Fermi National Laboratory

MODE - Digital Images By Eric J. Heller

Eric J. Heller - Artist Statement

I have always taken a very visual and intuitive approach to my research, which involves the application of quantum mechanics to various problems in the atomic world. I produce images as a regular part of my research, as do many scientists these days. The visual processing power we carry around with us is enormous, and the right image can go a long way to prove a key point or leave a lasting impression on a colleague. Imagery is a formidable teaching tool, to teach ourselves, our colleagues, and the public. Images are increasingly being used in the mathematical and physical sciences. The computer has made them compelling, by drawing things of incredible detail (and sometimes beauty) in a short time. The images seen in Mode are born of my research and start out as described above, as an intuitive tool and finally a product of research. But they attempt to go beyond this. For a long time I have been driven to take a new image or an algorithm for making it on the computer and play with it, to abstract from it some familiar forms which were once again emerging from representation of the invisible quantum world. I delight in the way Nature repeats herself, and try to exploit it. For example, the way electrons flow in small quantum dots resembles the way some bushes branch; thus Transport IV, which looks like a backlit photograph of an exotic botanical specimen. Or, the same electron flow results in “caustic” structures which are identical to those seen when looking through sheer, folded material; thus, the translucent “kelp” in Transport IV. The exploitation of natural forms serves several purposes. It highlights the “real” physics and suggests analogies that people might be more familiar with (like the pattern of light on the bottom of a swimming pool, as in Caustic I). The images are based on physical principles and manipulated to relate to experience-an emotional tie to the viewer.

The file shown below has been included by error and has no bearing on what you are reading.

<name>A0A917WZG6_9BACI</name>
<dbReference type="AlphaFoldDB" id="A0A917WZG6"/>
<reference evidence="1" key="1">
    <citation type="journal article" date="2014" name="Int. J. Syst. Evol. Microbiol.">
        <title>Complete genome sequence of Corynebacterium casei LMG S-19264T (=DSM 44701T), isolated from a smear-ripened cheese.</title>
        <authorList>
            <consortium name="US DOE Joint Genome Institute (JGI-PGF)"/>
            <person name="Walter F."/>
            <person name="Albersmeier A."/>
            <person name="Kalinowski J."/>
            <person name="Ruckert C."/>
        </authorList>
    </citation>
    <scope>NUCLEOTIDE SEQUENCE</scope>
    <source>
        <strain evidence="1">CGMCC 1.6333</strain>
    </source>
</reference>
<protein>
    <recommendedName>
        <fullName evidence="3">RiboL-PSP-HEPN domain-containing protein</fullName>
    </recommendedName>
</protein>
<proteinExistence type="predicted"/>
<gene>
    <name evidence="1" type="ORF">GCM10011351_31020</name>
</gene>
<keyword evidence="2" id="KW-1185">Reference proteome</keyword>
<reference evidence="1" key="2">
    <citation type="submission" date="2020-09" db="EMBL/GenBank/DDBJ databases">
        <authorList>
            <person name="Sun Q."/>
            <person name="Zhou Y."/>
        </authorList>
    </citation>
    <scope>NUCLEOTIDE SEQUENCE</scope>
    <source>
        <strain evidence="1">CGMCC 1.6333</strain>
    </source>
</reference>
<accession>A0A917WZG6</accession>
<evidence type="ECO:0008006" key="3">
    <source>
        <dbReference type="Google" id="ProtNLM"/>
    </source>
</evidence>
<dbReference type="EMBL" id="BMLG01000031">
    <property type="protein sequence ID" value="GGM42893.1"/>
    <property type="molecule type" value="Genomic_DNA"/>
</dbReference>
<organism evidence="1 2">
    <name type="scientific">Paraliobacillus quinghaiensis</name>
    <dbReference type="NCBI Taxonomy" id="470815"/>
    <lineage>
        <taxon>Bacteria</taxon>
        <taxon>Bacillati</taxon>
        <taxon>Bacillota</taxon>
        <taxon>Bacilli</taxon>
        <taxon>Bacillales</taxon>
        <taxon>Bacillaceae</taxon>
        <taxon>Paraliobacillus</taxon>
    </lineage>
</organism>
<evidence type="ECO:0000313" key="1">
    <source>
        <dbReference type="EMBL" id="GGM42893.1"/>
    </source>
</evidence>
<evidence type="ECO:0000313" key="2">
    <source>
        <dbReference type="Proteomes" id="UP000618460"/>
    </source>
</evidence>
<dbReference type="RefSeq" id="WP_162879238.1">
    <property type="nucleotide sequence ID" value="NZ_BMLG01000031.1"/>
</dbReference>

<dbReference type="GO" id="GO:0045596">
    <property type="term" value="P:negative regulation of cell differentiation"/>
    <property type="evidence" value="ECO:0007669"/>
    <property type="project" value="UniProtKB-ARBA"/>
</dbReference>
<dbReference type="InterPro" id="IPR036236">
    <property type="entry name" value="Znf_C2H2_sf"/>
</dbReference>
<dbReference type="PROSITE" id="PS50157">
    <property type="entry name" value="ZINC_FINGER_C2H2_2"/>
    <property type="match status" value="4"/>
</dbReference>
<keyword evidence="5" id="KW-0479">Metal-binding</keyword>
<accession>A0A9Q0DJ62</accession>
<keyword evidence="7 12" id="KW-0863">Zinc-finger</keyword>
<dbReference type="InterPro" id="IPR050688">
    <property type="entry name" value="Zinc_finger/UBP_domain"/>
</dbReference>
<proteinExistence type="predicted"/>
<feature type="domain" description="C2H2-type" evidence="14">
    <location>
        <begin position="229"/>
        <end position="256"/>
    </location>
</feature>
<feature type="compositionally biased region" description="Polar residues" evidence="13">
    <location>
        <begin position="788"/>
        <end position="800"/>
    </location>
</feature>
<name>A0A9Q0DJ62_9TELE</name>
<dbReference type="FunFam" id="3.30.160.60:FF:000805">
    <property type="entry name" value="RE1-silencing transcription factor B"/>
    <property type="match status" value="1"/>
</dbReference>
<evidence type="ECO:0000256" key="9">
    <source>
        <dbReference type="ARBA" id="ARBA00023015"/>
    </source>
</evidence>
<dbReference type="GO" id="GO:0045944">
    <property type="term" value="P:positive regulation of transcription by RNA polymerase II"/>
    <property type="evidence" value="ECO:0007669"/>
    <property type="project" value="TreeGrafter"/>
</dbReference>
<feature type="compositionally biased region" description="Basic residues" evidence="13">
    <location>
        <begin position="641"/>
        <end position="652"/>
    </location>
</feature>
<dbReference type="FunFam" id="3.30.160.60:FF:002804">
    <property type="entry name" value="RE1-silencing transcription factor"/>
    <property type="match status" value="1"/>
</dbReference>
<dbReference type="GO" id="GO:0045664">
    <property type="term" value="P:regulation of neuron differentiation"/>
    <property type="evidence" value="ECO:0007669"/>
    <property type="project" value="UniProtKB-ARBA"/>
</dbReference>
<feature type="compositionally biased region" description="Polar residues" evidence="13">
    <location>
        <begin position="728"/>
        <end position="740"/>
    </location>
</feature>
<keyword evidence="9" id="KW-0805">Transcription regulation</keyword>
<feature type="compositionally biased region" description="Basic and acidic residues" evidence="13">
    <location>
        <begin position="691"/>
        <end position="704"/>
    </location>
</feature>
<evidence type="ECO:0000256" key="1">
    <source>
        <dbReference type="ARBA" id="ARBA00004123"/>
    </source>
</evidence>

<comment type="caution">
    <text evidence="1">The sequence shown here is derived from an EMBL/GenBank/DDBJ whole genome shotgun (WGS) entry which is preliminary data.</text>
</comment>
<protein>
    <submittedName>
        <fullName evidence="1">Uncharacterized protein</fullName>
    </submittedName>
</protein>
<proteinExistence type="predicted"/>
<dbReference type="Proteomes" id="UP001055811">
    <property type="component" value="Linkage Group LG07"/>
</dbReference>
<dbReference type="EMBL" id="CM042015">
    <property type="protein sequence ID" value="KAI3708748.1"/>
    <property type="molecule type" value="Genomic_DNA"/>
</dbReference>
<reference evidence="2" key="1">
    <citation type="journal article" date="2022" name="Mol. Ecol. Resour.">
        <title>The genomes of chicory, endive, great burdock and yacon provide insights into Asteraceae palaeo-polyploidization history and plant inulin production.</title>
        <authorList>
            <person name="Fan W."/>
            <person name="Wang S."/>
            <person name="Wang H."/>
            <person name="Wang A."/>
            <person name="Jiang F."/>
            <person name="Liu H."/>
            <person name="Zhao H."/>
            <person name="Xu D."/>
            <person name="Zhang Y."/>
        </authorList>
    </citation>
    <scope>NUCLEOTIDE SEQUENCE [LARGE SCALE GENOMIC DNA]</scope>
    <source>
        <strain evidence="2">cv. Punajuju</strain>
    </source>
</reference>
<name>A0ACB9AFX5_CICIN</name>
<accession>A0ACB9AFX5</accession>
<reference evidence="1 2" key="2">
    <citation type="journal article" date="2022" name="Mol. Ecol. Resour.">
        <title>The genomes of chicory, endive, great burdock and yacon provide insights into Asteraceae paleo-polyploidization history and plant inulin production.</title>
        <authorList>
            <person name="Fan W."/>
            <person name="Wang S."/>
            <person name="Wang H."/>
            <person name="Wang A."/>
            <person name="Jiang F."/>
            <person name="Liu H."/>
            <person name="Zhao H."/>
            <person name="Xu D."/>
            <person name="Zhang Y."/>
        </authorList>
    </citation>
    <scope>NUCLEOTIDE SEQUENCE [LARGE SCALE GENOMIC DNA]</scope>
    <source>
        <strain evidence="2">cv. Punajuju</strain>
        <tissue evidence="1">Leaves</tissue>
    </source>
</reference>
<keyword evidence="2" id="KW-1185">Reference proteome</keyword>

The computer is a new artists’ medium. It can draw fantastically detailed and imaginative things which are impossible for human hands to render. The computer is not a substitute for traditional art forms and it will never replace any of them. But it takes its place alongside the traditional methods, since like them it makes new forms of expression possible.

Most of the images are produced pixel by pixel by a computer algorithm which I have written (about 15 different algorithms are represented here), The pixel data goes to a high end “LightJet” imager, where typically 150,000,000 pixels are rendered by a laser to archival photo paper. The paper is then developed in the traditional way in chemical baths. So far, the color brilliance and permanence of this method exceeds the best inkjet technology.

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last modified 7/29/2003   email Fermilab
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